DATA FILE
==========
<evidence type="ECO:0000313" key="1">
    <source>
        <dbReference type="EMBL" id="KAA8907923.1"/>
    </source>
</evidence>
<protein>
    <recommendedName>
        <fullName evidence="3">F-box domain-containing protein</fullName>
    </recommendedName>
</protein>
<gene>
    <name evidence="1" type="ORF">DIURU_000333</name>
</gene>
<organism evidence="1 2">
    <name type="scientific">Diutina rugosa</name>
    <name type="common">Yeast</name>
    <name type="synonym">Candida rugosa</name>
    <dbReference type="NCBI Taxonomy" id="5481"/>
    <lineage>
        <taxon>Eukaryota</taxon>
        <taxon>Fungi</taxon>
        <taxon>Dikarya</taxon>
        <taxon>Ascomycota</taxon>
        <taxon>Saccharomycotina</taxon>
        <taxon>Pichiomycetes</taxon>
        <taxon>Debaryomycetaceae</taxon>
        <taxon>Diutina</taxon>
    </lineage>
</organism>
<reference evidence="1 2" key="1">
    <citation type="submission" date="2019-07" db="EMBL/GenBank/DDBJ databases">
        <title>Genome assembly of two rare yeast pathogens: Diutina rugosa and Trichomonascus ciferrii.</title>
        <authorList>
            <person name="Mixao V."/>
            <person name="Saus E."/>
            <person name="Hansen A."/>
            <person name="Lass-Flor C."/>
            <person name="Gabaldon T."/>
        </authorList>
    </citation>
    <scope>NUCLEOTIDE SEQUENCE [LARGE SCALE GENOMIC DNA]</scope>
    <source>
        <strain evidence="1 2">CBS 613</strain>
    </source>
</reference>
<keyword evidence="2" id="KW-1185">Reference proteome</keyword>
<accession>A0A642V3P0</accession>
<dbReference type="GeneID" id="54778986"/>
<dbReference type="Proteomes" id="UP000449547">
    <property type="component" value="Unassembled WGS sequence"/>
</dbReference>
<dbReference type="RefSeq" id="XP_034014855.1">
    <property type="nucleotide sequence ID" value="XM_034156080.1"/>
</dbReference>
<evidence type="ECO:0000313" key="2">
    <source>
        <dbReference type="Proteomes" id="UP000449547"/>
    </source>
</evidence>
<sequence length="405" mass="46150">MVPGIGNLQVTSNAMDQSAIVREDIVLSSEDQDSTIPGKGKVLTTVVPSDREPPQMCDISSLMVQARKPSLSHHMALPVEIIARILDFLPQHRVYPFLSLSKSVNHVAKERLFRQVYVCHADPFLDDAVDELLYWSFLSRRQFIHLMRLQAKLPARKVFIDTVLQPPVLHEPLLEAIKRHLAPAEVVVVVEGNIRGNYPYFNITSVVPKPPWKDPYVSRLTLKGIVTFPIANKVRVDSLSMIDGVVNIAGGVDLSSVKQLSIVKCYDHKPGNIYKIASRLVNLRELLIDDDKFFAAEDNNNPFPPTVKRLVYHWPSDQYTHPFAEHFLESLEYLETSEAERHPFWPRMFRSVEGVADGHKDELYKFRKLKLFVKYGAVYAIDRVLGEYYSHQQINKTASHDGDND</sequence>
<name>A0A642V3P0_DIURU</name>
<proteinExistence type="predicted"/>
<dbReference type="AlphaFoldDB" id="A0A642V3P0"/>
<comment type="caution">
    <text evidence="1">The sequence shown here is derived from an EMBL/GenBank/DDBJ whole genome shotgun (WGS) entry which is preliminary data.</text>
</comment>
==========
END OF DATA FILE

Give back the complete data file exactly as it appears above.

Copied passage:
<evidence type="ECO:0000313" key="1">
    <source>
        <dbReference type="EMBL" id="KAA8907923.1"/>
    </source>
</evidence>
<protein>
    <recommendedName>
        <fullName evidence="3">F-box domain-containing protein</fullName>
    </recommendedName>
</protein>
<gene>
    <name evidence="1" type="ORF">DIURU_000333</name>
</gene>
<organism evidence="1 2">
    <name type="scientific">Diutina rugosa</name>
    <name type="common">Yeast</name>
    <name type="synonym">Candida rugosa</name>
    <dbReference type="NCBI Taxonomy" id="5481"/>
    <lineage>
        <taxon>Eukaryota</taxon>
        <taxon>Fungi</taxon>
        <taxon>Dikarya</taxon>
        <taxon>Ascomycota</taxon>
        <taxon>Saccharomycotina</taxon>
        <taxon>Pichiomycetes</taxon>
        <taxon>Debaryomycetaceae</taxon>
        <taxon>Diutina</taxon>
    </lineage>
</organism>
<reference evidence="1 2" key="1">
    <citation type="submission" date="2019-07" db="EMBL/GenBank/DDBJ databases">
        <title>Genome assembly of two rare yeast pathogens: Diutina rugosa and Trichomonascus ciferrii.</title>
        <authorList>
            <person name="Mixao V."/>
            <person name="Saus E."/>
            <person name="Hansen A."/>
            <person name="Lass-Flor C."/>
            <person name="Gabaldon T."/>
        </authorList>
    </citation>
    <scope>NUCLEOTIDE SEQUENCE [LARGE SCALE GENOMIC DNA]</scope>
    <source>
        <strain evidence="1 2">CBS 613</strain>
    </source>
</reference>
<keyword evidence="2" id="KW-1185">Reference proteome</keyword>
<accession>A0A642V3P0</accession>
<dbReference type="GeneID" id="54778986"/>
<dbReference type="Proteomes" id="UP000449547">
    <property type="component" value="Unassembled WGS sequence"/>
</dbReference>
<dbReference type="RefSeq" id="XP_034014855.1">
    <property type="nucleotide sequence ID" value="XM_034156080.1"/>
</dbReference>
<evidence type="ECO:0000313" key="2">
    <source>
        <dbReference type="Proteomes" id="UP000449547"/>
    </source>
</evidence>
<sequence length="405" mass="46150">MVPGIGNLQVTSNAMDQSAIVREDIVLSSEDQDSTIPGKGKVLTTVVPSDREPPQMCDISSLMVQARKPSLSHHMALPVEIIARILDFLPQHRVYPFLSLSKSVNHVAKERLFRQVYVCHADPFLDDAVDELLYWSFLSRRQFIHLMRLQAKLPARKVFIDTVLQPPVLHEPLLEAIKRHLAPAEVVVVVEGNIRGNYPYFNITSVVPKPPWKDPYVSRLTLKGIVTFPIANKVRVDSLSMIDGVVNIAGGVDLSSVKQLSIVKCYDHKPGNIYKIASRLVNLRELLIDDDKFFAAEDNNNPFPPTVKRLVYHWPSDQYTHPFAEHFLESLEYLETSEAERHPFWPRMFRSVEGVADGHKDELYKFRKLKLFVKYGAVYAIDRVLGEYYSHQQINKTASHDGDND</sequence>
<name>A0A642V3P0_DIURU</name>
<proteinExistence type="predicted"/>
<dbReference type="AlphaFoldDB" id="A0A642V3P0"/>
<comment type="caution">
    <text evidence="1">The sequence shown here is derived from an EMBL/GenBank/DDBJ whole genome shotgun (WGS) entry which is preliminary data.</text>
</comment>